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Six CSS Layout Features To Look Forward To

A few concerns keep bobbing up now and then for Web developers, one of which relates to how to lay out a given design. Developers have made numerous attempts to do so with existing solutions. Several articles have been written on finding the holy grail of CSS layouts1, but to date, not a single solution works without major caveats. At the W3Conf2, I gave a talk on how the CSS Working Group is attempting to solve the concerns of Web developers with multiple proposals. There are six layout proposals that are relevant to us, all of which I described in the talk. Here is a little more about these proposals and how they will help you in developing websites in the future.

Generated Content For Paged Media

This proposal outlines a set of features that would modify the contents of any element to flow as pages, like in a book. A video demonstration5 shows how to use paged media to generate HTML5 slideshows (look at the demos for GCPM in the Opera Labs Build6 to play with the features more). To make the content of an element be paged, you would use this syntax:

@media paged {
  html {
    width: 100%;
    overflow-style: paged-x;
    padding: 5%;
    height: 100%;
    box-sizing: border-box;

This would make the content look something like this:


Here, @media paged indicates that the browser understands paged media and that all of the selectors specified for it should have their styles applied when paged media is supported. Then, you indicate which selector you want to be paged (in the above example, the selector is the html element itself) by specifying the property overflow-style: paged-x. This will simply make the content paged; if you want paged controls to be visible, you need to specify overflow-style: paged-x-controls.

The properties break-before, break-after break-inside can be used to control where the content falls within the pages. For example, if you want headings to only appear with their corresponding content and never at the end of the page or standing alone, you can specify that:

h3, h2 {
break-after: avoid;

This ensures that if a heading occurs on the last line of a page, it will be pushed to the next page with the content that it introduces.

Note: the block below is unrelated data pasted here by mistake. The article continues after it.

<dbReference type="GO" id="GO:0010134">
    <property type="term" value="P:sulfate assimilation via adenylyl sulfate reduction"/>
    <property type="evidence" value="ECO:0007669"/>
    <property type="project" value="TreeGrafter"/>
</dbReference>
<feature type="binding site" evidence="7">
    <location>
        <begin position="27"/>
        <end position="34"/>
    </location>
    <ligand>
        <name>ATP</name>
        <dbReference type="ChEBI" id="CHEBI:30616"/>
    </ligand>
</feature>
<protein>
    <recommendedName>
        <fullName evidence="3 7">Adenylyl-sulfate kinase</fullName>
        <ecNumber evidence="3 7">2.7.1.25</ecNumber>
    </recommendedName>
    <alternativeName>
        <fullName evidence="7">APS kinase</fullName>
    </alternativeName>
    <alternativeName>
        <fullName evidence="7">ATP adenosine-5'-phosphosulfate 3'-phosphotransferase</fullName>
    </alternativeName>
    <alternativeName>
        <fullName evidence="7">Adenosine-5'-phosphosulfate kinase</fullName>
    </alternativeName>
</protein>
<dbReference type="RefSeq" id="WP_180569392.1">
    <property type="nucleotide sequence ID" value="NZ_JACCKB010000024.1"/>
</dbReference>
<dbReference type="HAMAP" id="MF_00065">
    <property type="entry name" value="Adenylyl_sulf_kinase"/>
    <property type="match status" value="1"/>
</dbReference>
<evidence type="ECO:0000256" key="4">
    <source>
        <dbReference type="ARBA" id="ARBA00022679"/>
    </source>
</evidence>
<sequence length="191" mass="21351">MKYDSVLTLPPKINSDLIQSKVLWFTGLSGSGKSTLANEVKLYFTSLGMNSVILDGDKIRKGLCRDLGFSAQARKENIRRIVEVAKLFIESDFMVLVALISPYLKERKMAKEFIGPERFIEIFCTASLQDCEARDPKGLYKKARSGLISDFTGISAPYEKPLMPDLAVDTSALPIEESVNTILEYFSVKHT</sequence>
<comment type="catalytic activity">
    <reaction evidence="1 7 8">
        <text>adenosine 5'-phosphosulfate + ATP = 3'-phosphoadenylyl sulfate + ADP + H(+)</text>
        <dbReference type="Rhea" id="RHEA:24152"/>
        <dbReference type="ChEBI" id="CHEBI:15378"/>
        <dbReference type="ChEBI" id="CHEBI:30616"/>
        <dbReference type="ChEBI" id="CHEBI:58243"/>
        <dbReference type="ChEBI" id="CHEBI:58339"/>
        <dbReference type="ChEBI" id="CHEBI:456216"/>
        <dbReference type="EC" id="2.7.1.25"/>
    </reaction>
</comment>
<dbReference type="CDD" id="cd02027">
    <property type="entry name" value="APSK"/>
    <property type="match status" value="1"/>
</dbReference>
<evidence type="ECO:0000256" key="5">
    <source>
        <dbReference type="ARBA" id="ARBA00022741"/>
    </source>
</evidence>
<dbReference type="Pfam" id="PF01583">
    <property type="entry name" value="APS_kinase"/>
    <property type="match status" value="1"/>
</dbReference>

Two properties are available on an element whose content is paged: currentPage and pageCount. You can set the currentPage property via JavaScript, which would trigger a page change on that element. This would then trigger an onpagechange event on that element, which you could use to run other scripts that are required when the page changes. The pageCount property stores the total number of pages in the paged element. These properties are useful for implementing callbacks that should be triggered on page change; for example, to render notes for a particular slide in a slide deck.

Multiple Columns

Multiple columns are now available in most browsers (including IE10!), which makes them pretty much ready to use on production websites. You can render the content of any element into multiple columns simply by using column-width: <length unit> or column-count: <number>. As with paged content, you can use break-before, break-after or break-inside to control how the content displays within each column. You can also make one of the child elements span the whole set of columns by using column-span: all. Here is how that would look:


Columns are balanced out with content by default. If you would prefer that columns not be balanced, you can set that by using column-fill: auto property. Here is an example of the default behaviour (i.e. column-fill: balanced):


And here is an example of the column-fill: auto behavior:


Note that the last column is empty, and each column is filled one after the other.


The closest equivalent to regions would be InDesign’s linking of text frames. With the properties in this proposal, you can make the content of selected elements flow through another set of elements. In other words, your content need not be tied to the document flow any longer.

To begin, you need to select elements whose content will be part of a “named flow,” like this: { flow-into: article_flow; }

Here, all of the content in the article element with the class name news will belong to the flow named article_flow.

Then, you select elements that will render the contents that are part of this named flow:

#main {
flow-from: article_flow;